From the Resene News – issue 2/2009
Bell ringer - St Georges Chapel
St Georges Chapel was built in 1921 by landowner James Coleman dedicated to his son Herbert who died in service in France during World War I. As one of only two churches in the local Parish, the church has been the heart of several generations and home to regular services for both Anglican and Presbyterian churchgoers. As well as its importance as a church, St Georges Chapel is the keeper of local history. After World War I, the Coleman’s 3000 acre farm was used to resettle around 30 returned servicemen, most of whom are now buried with some of their descendants in the chapel’s cemetery.
The durable thick concrete wall construction was unusual for the time as all the materials would have had to be moved in by river and then carted to the farm surrounded site by horse and dray. However this held it in good stead through the 1931 earthquake where it survived almost intact bar some damage to the tower. Prior to the most recent restoration work, the only previous significant work on the church was in 1949 when the original Norman crenulated tower was replaced with a steeple. The focus of the latest restoration work was to arrest the deterioration of the chapel preserving its historical and architectural heritage for the future without losing the beauty of the original workmanship.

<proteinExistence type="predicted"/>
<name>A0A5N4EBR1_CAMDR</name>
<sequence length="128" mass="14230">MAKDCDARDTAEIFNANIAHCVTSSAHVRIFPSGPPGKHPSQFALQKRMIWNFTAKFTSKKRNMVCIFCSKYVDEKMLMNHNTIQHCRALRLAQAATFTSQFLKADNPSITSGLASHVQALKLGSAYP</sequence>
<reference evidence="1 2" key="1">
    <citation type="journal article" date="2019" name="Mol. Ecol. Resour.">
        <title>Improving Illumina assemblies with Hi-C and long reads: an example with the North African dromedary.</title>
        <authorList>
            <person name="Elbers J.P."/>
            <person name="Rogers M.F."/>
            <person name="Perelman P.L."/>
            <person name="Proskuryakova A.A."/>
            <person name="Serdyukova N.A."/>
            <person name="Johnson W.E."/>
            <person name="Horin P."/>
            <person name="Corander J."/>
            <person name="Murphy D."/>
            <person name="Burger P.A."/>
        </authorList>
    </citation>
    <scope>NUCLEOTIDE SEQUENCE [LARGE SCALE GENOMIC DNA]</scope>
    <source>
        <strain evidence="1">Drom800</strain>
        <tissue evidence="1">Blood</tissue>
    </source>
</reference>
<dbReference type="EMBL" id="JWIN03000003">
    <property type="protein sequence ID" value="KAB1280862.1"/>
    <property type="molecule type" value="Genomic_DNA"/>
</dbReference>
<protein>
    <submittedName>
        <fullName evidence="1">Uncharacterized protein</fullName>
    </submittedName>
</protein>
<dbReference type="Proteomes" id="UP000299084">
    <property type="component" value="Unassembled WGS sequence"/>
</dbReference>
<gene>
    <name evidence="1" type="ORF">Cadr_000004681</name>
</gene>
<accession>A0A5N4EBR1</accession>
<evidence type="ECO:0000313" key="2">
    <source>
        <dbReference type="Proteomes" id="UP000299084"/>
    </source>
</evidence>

Architect Graham Linwood combined his skills with those of Wellington conservation specialists, architect Chris Cochrane and engineer Win Clark to prepare a conservation plan including structural restorations that would preserve the original workmanship. The extensive plan included injecting concrete invisibly into cracks to strengthen the walls, restoring the native timbers in the eastern end gables, repairs to the steeple and roof, new exterior stucco and in a nod to the comfort of current churchgoers, new lighting and heating.
Exterior concrete was finished in Environmental Choice approved Resene X-200 tinted to Resene Pearl Lusta (classic cream) complemented by Resene Lustacryl semi-gloss waterborne enamel tinted to Resene Palm Green (college green) on fascia and doors. Inside the palette warmed with walls of Environmental Choice approved Resene Zylone Sheen waterborne low sheen tinted to Resene Pink Lady (almond peach) joined by wooden beams and trims in Resene Woodsman tinted to Resene English Walnut (mid brown).
The country church now stands proud in the midst of the surrounding farmyards ready to welcome more generations of history.
Architect: Graham Linwood, Chris Cochrane
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